Tax and MOT exemption

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Bav
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Tax and MOT exemption

Postby Bav » Wed Jan 12, 2022 7:52 am

I want to apply for historic vehicle tax and MOT exemption but am confused about what I need to do. I thought I just needed to take my V5 and a V112 form to the Post Office but my local one said I first have to send my V5 off to get it changed first? Should I just go to my main Post Office or is my local one correct?

Do I need a form V70? If anyone has successfully done this I would appreciate some advice.


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Re: Tax and MOT exemption

Postby Tincan3 » Wed Jan 12, 2022 2:27 pm

This is a while ago for me but, as I remember, I took the logbook to the PO and they detached part of it and sent it off for me. However, you could send it straight to DVLA along with whatever application form applies. The MOT exemption is automatic once historic status is registered as far as I know. Hope that helps. What I am wondering about now is how a lack of MOT might go down in the EU!

Covid disrupted DVLA at one point since so many staff were off work. I collected my new bike from the dealer on 7/11/2020 but did not receive the registration document (logbook) until March 2021. This discrepancy was interesting when I tried to fill in some online insurance quote forms as they did not recognise the bike as a 2020 model! However a replacement driving licence came through in about a week after applying so it seems DVLA are functioning as usual now.

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Re: Tax and MOT exemption

Postby Rob Frankhamr » Wed Jan 12, 2022 3:38 pm

Be aware that the extension of the 'historic vehicle registration' scheme year on year isn't automatic, although it is to expected that it will take place since (for what it's worth) the government has made a commitment to doing so. The change has to be signed off by the treasury (I think) and the DVLA will be unable to accept applications for vehicles registered after 1st January 1981 until it is. The .gov.uk website still states 'vehicles after 1st January 1981 so it is pretty certain that the exemption hasn't been signed off yet.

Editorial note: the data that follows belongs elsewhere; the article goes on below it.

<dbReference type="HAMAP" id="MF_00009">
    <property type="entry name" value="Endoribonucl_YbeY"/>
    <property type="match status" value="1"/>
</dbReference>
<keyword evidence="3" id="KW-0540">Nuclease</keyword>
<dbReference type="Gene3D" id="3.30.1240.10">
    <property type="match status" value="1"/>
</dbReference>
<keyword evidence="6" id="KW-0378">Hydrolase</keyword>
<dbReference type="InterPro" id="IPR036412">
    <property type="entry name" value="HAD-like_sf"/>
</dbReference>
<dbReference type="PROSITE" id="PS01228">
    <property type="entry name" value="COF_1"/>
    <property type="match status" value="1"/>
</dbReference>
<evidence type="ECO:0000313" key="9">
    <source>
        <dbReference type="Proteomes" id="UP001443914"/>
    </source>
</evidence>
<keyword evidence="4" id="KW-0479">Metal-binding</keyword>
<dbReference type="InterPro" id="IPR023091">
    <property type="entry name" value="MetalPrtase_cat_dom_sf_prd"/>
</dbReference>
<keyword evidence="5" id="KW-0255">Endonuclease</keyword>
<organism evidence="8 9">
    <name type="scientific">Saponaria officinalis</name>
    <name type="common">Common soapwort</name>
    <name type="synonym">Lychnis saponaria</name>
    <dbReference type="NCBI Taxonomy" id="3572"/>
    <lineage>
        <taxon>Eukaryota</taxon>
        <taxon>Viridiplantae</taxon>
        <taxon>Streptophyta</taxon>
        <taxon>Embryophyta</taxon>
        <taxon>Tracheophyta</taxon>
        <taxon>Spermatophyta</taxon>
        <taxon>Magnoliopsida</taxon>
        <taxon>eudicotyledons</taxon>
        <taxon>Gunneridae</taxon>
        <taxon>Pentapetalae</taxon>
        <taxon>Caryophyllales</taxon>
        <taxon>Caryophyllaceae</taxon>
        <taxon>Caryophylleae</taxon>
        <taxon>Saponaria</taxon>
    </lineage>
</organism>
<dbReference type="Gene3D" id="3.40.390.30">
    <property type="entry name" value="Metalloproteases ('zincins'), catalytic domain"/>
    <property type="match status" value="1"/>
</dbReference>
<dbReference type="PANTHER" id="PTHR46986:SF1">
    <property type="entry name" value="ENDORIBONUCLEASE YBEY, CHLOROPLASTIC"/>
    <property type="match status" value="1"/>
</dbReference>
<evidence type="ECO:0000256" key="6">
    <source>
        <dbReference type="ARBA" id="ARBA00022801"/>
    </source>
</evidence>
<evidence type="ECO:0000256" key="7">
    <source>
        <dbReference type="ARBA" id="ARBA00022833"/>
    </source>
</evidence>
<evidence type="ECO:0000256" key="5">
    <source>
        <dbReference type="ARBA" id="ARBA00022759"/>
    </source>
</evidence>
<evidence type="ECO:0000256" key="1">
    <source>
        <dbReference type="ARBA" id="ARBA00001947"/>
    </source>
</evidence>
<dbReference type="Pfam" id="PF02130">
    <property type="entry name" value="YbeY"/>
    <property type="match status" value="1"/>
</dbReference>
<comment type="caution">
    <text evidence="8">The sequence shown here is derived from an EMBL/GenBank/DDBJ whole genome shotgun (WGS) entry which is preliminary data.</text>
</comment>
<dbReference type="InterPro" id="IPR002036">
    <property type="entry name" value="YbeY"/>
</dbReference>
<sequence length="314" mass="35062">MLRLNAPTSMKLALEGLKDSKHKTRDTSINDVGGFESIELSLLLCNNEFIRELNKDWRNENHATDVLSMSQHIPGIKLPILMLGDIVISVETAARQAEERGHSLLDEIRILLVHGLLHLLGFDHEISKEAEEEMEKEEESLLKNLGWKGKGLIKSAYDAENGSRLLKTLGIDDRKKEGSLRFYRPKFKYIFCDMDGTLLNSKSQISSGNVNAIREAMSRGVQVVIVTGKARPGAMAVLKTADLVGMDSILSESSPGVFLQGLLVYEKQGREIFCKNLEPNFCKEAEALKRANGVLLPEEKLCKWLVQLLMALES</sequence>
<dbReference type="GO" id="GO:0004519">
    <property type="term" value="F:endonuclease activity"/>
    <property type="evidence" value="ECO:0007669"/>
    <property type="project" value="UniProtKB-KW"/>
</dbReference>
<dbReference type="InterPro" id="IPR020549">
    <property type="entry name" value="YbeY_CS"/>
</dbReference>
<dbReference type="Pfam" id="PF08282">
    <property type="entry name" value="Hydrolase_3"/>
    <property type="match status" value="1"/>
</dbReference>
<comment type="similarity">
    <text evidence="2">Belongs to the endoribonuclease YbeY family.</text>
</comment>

The position on MOT's is interesting in that, although in principle the 40 year exclusion is written into the legislation, in practice, it doesn't apply unless the vehicle is registered as historic and the necessary declaration of exemption is done as part of the registration procedure...

To answer another question, the historic declaration can only be done in person at a post office that deals with vehicle taxing matters (not all post offices do) That's an 80 mile round trip for me...

You need to complete a form V112 and take the required documentation to the post office.

The other thing to bear in mind is that, while the scheme refers to the date of manufacture, the DVLA will assume the date of first UK registration unless you can prove the date of manufacture. Proving the date of manufacture normally involves getting a decvlaration from the manufacturer or in some cases, from a recognised marque owners club. Assuming the bike you're talking about is a BMW, you can get letter of declaration by emailing the BMW archive at info.grouparchiv@bmwgroup.com. There is a fee of €50.00. or, if you are a member of the 'other' club, they will do it for you. They will also do it for non members but they'll charge you much more than it would cost doing it yourself.

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Re: Tax and MOT exemption

Postby george baker » Wed Jan 12, 2022 5:57 pm

Hi
The saga what John did for his Honda

viewtopic.php?f=29&t=29438&hilit=honda

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Re: Tax and MOT exemption

Postby King Herald » Wed Jan 12, 2022 7:02 pm

What I am wondering about now is how a lack of MOT might go down in the EU!

To the best of my knowledge the UK is fairly unique in Europe for having an annual inspection. There were recent uprisings because they tried to introduce one in Spain recently.
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Re: Tax and MOT exemption

Postby stanthomas » Thu Jan 13, 2022 2:27 am

If you want to use the bike now and the bike isn't currently taxed, go to a tax issuing post office with V5 and MOT exemption form. Fill in the V5 bit to change the taxation class to historic. Be prepared to pay the non-historic VED - you will get a refund in due course. Post office will send V5 off to DVLA who will update and return when they get round to it. If you don't want to tax the bike at the moment but simply want the taxation class changed, fill in the changes bit on the V5 and send directly to DVLA. DVLA website covers this quite well.